Laws exist to protect employees from discrimination centered around gender, sexual orientation and race. The United States Equal Employment Opportunity Commission also offers protections for people's religions.
People who practice Islam, Judaism, Buddhism, Christianity or another religion in the workplace can experience discrimination. It is critical for workers to understand when discrimination has occurred, so they can take the appropriate actions.
Different forms of discrimination
Religious employees may need to take time off work to observe religious holidays. Some religions forbid work on certain days of the week. For example, people who go to a Hebrew Pentecostal church observe the Sabbath, which takes place from Friday night to Saturday night. A job that requires some employees to work on Saturdays would need to respect the religious individual's beliefs and allow him or her to take that time off.
Employers also need to respect the religious garb employees may need to wear. Many Muslims choose to wear a hijab to express their faith. The employer would need to allow any Muslim employees to wear such a garment.
Undue hardship and reasonable accommodation
The exception to these rules, and similar ones protected by the Civil Rights Act, would be if accommodating the employee would result in an undue hardship to the employer, company or other employees. For instance, taking a certain day of the week off work may simply be unreasonable for a particular business that needs all employees to be available on that day. A court would determine if undue hardship was present on a case-by-case basis.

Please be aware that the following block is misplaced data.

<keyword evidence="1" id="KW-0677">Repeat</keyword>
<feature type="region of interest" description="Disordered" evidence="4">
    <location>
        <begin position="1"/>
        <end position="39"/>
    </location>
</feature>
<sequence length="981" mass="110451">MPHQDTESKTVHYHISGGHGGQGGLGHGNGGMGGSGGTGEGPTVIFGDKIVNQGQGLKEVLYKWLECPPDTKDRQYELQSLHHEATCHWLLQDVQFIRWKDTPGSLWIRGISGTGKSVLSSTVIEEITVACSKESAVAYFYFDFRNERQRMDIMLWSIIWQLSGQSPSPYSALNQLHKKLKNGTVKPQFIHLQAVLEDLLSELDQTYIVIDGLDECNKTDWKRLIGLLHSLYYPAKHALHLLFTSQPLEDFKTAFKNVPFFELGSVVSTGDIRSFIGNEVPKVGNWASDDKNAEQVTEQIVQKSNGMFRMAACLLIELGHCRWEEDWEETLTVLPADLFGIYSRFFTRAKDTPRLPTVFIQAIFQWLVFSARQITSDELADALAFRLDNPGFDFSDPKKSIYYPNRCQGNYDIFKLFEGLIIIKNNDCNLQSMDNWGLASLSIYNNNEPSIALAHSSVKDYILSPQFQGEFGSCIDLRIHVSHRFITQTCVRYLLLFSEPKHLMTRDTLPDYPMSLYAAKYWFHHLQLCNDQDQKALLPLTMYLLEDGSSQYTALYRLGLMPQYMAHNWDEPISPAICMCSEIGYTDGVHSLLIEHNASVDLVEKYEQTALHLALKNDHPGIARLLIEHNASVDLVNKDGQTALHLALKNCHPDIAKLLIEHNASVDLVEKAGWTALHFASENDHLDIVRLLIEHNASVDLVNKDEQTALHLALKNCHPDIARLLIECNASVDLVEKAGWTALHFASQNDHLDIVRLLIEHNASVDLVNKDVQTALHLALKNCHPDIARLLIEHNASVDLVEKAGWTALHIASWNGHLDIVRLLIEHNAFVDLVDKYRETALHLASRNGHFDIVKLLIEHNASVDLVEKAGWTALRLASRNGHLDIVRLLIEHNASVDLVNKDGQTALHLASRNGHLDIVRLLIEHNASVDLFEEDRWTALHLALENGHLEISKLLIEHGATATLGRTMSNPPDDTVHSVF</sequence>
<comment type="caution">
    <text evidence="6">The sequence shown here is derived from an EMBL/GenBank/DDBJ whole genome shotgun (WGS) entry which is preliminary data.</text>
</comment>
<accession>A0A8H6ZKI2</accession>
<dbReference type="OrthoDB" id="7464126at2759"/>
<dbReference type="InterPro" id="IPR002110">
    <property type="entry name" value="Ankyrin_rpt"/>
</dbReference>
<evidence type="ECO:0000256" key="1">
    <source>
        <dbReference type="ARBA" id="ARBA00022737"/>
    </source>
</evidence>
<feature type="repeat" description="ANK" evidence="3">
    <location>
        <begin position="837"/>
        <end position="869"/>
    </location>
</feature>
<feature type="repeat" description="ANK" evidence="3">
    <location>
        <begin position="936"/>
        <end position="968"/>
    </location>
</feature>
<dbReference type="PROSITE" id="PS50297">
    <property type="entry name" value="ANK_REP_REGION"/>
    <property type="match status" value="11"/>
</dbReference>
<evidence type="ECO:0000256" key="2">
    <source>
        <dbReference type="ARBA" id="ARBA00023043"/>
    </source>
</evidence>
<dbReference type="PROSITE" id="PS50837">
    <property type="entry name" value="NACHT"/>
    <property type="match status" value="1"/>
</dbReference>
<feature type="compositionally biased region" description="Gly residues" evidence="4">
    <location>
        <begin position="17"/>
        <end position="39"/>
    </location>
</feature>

Employees should inform employers of what accommodations will be necessary before employment begins. A hiring manager cannot discriminate in the hiring process if an employee practices a certain faith as long as accommodating such a religion would not create an undue hardship. Keeping the lines of communication open throughout the course of employment will help greatly in avoiding any cases of discrimination.